Reply To: 1910s Navy Service Record – Interpretation
The ref to 12 years at the top of the Service Certificate is that he originally ‘signed on’ for 12 years, not that he served 12 years. In fact he served much less than that being medically invalided from the service in June 1914 via Haslar, the Royal Naval Hospital in Gosport, owing to some problem with his ears (‘Dis’possibly meaning ‘fluid discharge’). Thereafter there are references to tracing him for pension, possibly referring to confirming where he was, and that he was the person to whom the (medical disability) pension was being paid.
Looking at his Efficiency (Ability) assessments variously ‘G’ (Good) x 1, ‘Inf’ (Inferior) x 2; ‘Mod’ (moderate) x 2; he was not a star. In service certificate code ‘VG’ (Very Good) = Normal; G = Below average, mod & inf even lower. This is borne out by his sentences to ‘Cells’ for up to 21 days, sentences that could be handed out at defaulters without recourse to outside approval. He does not seem to have been bad enough to go to Detention Quarters (RN Prison).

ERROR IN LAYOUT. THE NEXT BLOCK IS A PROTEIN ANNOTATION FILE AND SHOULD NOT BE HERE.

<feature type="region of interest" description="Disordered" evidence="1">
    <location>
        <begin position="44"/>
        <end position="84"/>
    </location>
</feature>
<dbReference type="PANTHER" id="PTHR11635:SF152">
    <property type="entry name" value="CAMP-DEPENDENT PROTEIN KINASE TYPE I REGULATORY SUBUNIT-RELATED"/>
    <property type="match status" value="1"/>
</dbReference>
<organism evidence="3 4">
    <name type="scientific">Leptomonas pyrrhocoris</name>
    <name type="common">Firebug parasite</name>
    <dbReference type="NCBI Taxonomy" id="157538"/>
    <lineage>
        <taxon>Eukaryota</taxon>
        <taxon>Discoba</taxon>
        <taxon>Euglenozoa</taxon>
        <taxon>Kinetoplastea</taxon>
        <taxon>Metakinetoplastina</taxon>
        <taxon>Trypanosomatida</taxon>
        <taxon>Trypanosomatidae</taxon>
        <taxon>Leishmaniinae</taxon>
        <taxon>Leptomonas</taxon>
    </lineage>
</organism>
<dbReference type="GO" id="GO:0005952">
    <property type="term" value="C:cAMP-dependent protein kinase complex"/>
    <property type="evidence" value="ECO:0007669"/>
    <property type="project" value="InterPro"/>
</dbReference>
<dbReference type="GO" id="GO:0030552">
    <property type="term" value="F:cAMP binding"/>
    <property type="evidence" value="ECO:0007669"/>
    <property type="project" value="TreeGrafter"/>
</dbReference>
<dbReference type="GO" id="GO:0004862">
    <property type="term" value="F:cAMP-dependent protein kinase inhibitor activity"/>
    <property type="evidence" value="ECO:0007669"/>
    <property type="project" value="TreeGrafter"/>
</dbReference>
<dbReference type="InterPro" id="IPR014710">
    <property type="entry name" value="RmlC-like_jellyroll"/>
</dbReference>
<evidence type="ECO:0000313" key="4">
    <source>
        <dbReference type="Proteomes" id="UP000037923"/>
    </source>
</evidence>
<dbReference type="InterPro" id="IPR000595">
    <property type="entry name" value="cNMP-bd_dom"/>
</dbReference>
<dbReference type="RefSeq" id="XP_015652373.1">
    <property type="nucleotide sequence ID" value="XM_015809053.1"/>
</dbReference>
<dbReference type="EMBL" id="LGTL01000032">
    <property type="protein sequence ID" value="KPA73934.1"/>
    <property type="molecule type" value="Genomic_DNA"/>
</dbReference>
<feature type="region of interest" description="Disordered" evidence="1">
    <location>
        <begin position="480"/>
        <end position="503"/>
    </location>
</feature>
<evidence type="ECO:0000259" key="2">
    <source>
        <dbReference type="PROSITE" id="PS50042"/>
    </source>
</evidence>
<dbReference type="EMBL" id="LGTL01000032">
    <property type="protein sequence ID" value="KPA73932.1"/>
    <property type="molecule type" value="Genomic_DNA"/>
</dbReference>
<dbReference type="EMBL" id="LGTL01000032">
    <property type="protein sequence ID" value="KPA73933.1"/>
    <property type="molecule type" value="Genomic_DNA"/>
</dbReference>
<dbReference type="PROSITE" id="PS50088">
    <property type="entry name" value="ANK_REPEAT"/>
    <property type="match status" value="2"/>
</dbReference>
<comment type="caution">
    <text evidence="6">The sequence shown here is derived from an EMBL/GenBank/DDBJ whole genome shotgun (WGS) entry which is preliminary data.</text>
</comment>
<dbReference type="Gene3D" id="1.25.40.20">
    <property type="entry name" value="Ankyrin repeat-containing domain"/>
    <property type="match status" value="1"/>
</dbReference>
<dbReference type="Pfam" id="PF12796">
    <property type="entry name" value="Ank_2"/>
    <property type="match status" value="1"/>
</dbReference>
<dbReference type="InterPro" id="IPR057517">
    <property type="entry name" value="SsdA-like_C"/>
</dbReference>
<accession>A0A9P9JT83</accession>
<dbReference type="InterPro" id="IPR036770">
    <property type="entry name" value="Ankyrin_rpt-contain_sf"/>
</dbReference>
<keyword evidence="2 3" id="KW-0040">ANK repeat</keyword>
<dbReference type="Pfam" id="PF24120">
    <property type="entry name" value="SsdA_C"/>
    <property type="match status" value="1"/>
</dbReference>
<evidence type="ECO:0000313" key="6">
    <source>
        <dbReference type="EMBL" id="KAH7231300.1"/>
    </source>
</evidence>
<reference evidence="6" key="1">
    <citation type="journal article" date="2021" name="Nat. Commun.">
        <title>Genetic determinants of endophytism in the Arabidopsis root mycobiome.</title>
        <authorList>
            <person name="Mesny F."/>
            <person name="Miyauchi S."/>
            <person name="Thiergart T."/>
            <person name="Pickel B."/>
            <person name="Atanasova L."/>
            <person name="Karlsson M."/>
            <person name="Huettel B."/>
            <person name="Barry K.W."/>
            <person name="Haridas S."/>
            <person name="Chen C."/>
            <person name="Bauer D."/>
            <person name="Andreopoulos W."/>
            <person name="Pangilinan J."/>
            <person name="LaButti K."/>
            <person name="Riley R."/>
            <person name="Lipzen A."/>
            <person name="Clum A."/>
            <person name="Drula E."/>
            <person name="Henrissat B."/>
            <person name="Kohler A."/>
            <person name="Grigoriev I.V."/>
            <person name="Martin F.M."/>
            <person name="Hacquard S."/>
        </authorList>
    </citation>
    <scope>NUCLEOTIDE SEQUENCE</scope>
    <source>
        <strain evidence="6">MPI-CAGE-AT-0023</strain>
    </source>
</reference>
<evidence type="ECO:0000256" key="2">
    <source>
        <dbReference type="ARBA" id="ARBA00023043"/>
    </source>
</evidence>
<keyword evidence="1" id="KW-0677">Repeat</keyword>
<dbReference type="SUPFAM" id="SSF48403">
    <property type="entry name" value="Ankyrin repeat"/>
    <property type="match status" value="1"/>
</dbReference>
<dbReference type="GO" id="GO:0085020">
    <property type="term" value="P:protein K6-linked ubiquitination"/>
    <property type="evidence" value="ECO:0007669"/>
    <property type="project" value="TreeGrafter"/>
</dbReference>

Similarly for Conduct he declines from ‘VG’ for first assessment to ‘G’ for all but his final discharge assessment, when ‘G’ (Good) actually meant that he was far from Good!
Under ‘Class for Conduct’ you should note that he was 6 months on ‘2nd class for conduct’, which was something handed out to those who were continual petty offenders, and had an impact on leave, etc.
The sailor that you wanted in your ship was certainly not this one. What you wanted was a man whose service certificate showed unbroken VG for conduct, and at least Sup (Superior) for efficiency in current rate.
I would suspect that the RN was only too happy to be rid of F.G. Buckingham, and the medical problem provided a good excuse.